Readers letters: Getting to know your election candidates
I checked out the candidates standing in Leith Ward in the forthcoming council elections next month, using Who Can I Vote For?, a site as developed by Democracy Club.
Out of eight candidates only three have contact details for voters to contact about the issues they care about. How is this democratic? At this rate voters are voting blind.
Currently due to Edinburgh Rape Crisis being run by a man - women who ask for women only services are not receiving any care.
How as a voter can I find out what potential candidates think of this failure of policy and care for women of Edinburgh?
Mary Gordon, Edinburgh.
City traffic schemes hit public transport
They’re at it again. Edinburgh Council has a grand plan for getting us all to abandon our cars and ‘walk, wheel and cycle’ around the city.
They aim to create on George IV Bridge the kind of massive snarl up that has been perpetrated in Forrest Road. I’m not sure how many cyclists used the dedicated cycle lanes when they were in force on GIVB, but cyclists will now have a segregated track all to themselves.
The photo I have seen of the plan shows pavement, two-way cycle track and then a track with the occasional bench to support the weary traveller who is trying to cross the road. Only after that is there actual road, and then another pavement.
The area of road is totally unrealistic: it has a smooth and uniform surface without the many patches and potholes to which the long-suffering public is now accustomed. It also shows people waiting at a bus stop that the council took out of use many months ago.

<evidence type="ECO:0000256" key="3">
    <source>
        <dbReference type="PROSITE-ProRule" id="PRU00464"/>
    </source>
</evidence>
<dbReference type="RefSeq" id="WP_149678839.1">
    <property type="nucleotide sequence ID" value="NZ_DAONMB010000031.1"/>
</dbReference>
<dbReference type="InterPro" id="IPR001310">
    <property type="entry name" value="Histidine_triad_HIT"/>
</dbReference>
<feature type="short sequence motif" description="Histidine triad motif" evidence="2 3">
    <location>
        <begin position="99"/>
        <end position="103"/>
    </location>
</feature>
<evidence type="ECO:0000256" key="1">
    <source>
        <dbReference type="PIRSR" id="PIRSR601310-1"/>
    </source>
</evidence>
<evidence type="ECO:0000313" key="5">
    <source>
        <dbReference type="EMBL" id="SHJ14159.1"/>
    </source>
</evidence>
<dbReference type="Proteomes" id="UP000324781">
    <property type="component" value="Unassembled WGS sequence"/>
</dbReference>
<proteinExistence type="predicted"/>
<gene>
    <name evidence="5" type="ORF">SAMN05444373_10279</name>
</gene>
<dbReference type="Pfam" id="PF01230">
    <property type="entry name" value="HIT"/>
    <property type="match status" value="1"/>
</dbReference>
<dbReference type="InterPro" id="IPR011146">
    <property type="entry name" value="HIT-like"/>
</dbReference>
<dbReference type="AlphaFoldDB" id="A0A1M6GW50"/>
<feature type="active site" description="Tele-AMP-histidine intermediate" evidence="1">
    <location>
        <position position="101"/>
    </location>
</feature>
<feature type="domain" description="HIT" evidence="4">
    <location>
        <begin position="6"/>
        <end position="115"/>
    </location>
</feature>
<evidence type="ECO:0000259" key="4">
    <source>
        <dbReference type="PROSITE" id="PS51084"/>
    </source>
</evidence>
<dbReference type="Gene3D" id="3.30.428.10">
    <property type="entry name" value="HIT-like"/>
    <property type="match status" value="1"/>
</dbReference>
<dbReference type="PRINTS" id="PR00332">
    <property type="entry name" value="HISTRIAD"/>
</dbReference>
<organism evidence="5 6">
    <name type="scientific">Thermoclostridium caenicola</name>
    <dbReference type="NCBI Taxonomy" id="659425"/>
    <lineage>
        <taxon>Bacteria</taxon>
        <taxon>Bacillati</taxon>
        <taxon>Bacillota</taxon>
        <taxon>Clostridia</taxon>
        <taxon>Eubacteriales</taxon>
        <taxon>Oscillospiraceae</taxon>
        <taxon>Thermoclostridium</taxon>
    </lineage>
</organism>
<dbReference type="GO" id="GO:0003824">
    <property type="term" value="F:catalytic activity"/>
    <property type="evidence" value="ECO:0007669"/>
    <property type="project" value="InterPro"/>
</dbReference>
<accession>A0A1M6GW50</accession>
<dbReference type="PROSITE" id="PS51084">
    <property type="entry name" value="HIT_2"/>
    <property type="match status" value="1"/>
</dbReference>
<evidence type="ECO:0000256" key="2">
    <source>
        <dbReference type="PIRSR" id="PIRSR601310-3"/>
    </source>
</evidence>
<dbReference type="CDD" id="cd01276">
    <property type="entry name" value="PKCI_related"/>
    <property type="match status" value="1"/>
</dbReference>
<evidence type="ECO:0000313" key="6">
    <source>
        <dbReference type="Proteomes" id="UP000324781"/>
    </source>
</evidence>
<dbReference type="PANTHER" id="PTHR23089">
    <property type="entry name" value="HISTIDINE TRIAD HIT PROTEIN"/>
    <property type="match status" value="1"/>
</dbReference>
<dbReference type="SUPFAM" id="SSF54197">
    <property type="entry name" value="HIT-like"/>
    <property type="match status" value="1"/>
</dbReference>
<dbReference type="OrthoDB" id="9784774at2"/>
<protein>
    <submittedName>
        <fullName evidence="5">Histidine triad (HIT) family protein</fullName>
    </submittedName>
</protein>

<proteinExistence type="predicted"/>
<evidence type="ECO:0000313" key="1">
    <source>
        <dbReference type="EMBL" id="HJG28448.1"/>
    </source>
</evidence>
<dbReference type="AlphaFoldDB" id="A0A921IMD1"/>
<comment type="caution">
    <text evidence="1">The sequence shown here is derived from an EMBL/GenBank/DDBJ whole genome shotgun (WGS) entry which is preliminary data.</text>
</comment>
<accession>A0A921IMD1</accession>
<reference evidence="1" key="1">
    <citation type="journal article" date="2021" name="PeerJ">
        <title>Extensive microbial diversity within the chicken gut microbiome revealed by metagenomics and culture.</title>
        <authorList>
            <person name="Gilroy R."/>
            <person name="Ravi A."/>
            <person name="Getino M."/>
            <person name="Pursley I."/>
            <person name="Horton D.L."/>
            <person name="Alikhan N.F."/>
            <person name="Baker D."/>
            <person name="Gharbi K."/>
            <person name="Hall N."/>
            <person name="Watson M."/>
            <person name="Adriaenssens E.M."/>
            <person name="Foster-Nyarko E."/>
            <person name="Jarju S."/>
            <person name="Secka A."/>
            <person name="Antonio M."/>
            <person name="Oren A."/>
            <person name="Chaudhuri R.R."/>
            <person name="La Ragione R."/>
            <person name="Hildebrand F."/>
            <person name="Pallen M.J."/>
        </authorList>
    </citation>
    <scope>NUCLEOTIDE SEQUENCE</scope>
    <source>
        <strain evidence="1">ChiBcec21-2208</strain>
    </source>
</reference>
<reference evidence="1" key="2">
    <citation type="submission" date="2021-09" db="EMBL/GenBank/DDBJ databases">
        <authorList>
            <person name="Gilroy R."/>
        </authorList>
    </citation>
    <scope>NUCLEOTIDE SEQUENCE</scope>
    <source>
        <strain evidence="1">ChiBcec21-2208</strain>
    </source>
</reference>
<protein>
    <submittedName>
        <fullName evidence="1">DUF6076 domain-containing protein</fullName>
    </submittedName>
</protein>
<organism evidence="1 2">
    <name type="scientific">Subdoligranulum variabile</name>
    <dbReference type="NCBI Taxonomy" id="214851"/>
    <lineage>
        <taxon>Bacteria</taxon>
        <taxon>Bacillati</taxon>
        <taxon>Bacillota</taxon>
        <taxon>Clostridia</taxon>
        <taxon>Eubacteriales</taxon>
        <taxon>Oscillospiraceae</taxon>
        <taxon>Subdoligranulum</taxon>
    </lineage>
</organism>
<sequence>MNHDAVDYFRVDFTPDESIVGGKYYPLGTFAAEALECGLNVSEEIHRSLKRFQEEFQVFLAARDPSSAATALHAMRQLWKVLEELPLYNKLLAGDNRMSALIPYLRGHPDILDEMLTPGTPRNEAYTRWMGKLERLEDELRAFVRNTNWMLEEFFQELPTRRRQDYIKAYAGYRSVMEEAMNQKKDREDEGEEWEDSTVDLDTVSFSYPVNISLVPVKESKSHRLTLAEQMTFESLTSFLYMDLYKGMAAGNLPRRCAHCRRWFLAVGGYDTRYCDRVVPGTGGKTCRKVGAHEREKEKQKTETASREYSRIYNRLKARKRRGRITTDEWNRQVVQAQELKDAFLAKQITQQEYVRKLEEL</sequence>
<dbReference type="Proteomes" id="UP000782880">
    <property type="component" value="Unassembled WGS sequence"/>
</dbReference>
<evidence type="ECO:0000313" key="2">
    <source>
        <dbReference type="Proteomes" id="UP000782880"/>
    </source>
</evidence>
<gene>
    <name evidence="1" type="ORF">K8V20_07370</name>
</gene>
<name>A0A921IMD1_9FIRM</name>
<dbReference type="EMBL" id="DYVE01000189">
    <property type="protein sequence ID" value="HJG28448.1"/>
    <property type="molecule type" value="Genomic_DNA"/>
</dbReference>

I wouldn’t dream of taking my car into town now, but I do travel into town by bus. It is the bus service that will pay the price for this harebrained scheme - and that means drivers as well as passengers
Edinburgh is a city of narrow streets and many buses. The council’s plans to anathematise cars, privilege cyclists and reduce road capacity is also a direct attack on those who use public transport. Bus journey times are lengthening because the infrastructure works against public transport.
This may or may not be the council’s objective; after all, they favour ‘walking, wheeling and cycling’, with no mention of public transport. The message is: you had better be young and fit if you want to get around central Edinburgh.
Jill Stephenson, Edinburgh.
We need a free national elderly care service
The News carried a story (April 8) about the private care provider, Renaissance Care in which the company said it was cutting out 12 hour shifts for carers and awarding a 5 per cent pay rise to its staff.
This will take carers' wages up to just over £10 per hour, hardly a fortune.
These policies are merely the equivalent of applying a sticking plaster to a cancerous lesion, the cancer being the private, for-profit model of residential adult care.
The average cost of a room in a private care home is over £1000 per week in Edinburgh, meaning many people have to sell their home so that companies like Renaissance can line the pockets of their shareholders.
In contrast the Scottish Socialist Party is calling for a National Care Service which is publicly funded and run and free at the point of need, with a minimum wage for all staff, regardless of age, of £12 per hour.
Michael Davidson, Leith.
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